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General protections – adverse action

Last updated June 2021

This chapter explains adverse action, when it is unlawful under the general protections provisions, and how to defend against a general protections claim.

What is adverse action?

Definition: Adverse Action

Adverse action is any conduct that reduces the advantages an employee receives or expects to receive in their employment, such as loss of benefits, change of employment conditions, dismissal and job refusal.

Adverse action can be unlawful under the general protections provisions of the Fair Work Act 2009 (Cth) (FW Act) if it is taken against a protected person for a prohibited reason.

Definition: General Protections Provisions

General protections provisions are provisions in the FW Act that protect employees from having adverse action taken against them for an unlawful reason (i.e. because of a protected attribute or activity), including adverse action related to workplace rights, freedom of association rights and unlawful discrimination.

Adverse action for a prohibited reason can only contravene the FW Act if it is taken by certain classes of people against certain classes of people.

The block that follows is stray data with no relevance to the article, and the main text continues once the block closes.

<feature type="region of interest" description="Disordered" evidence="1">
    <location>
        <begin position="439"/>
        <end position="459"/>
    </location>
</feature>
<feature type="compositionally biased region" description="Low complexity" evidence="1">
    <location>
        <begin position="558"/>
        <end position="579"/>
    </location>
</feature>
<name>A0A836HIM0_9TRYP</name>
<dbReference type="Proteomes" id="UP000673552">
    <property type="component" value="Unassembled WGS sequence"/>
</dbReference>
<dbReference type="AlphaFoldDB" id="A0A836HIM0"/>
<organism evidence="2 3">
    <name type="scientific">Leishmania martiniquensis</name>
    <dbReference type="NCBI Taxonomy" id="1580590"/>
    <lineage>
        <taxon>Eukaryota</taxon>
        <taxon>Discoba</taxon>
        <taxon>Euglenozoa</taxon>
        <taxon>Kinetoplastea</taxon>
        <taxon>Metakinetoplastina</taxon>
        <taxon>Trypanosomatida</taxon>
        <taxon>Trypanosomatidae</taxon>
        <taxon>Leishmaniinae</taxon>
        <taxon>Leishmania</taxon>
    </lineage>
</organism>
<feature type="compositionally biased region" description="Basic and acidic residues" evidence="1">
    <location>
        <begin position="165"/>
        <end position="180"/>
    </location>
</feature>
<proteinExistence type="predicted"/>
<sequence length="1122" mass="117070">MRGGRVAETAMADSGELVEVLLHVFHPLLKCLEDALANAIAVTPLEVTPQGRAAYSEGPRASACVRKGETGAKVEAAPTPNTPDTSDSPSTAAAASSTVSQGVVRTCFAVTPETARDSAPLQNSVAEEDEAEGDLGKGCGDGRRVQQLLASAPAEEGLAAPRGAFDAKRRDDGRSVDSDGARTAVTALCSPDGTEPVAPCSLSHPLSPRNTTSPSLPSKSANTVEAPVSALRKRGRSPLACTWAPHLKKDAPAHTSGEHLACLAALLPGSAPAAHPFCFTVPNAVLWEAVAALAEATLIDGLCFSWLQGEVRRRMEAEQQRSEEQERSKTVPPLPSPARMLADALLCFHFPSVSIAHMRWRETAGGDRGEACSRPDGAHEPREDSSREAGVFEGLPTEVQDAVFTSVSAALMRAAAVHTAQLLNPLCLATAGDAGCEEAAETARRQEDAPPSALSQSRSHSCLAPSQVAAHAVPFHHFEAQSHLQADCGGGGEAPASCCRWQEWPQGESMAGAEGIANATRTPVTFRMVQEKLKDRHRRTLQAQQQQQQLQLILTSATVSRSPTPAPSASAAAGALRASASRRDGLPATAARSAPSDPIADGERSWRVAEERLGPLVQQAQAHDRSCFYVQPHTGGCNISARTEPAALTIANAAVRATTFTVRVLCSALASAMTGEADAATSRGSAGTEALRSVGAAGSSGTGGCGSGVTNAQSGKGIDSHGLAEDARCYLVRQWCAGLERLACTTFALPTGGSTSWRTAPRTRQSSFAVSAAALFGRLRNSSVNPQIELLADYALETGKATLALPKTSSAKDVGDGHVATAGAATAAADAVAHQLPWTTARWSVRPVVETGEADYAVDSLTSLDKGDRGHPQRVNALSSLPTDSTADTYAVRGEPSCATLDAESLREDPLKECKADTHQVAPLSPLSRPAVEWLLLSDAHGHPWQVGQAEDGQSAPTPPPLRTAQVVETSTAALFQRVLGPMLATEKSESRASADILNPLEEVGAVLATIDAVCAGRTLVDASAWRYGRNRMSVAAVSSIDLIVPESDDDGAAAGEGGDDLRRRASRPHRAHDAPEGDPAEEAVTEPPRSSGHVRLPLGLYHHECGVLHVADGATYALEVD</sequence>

See the chapter General protections – protected attributes and activities to find out who protected people are.

The following types of person may be liable for unlawful adverse action under the FW Act:

  • an employer;
  • a prospective employer;
  • an employee;
  • a principal or contractor; and
  • an industrial association.

Adverse action by an employer

An employer will take adverse action against an employee if the employer threatens to, organises or takes action by:

  • dismissing the employee;
  • injuring the employee in their employment;
  • altering the position of the employee to the employee’s prejudice; or
  • discriminating between the employee and other employees of the employer.
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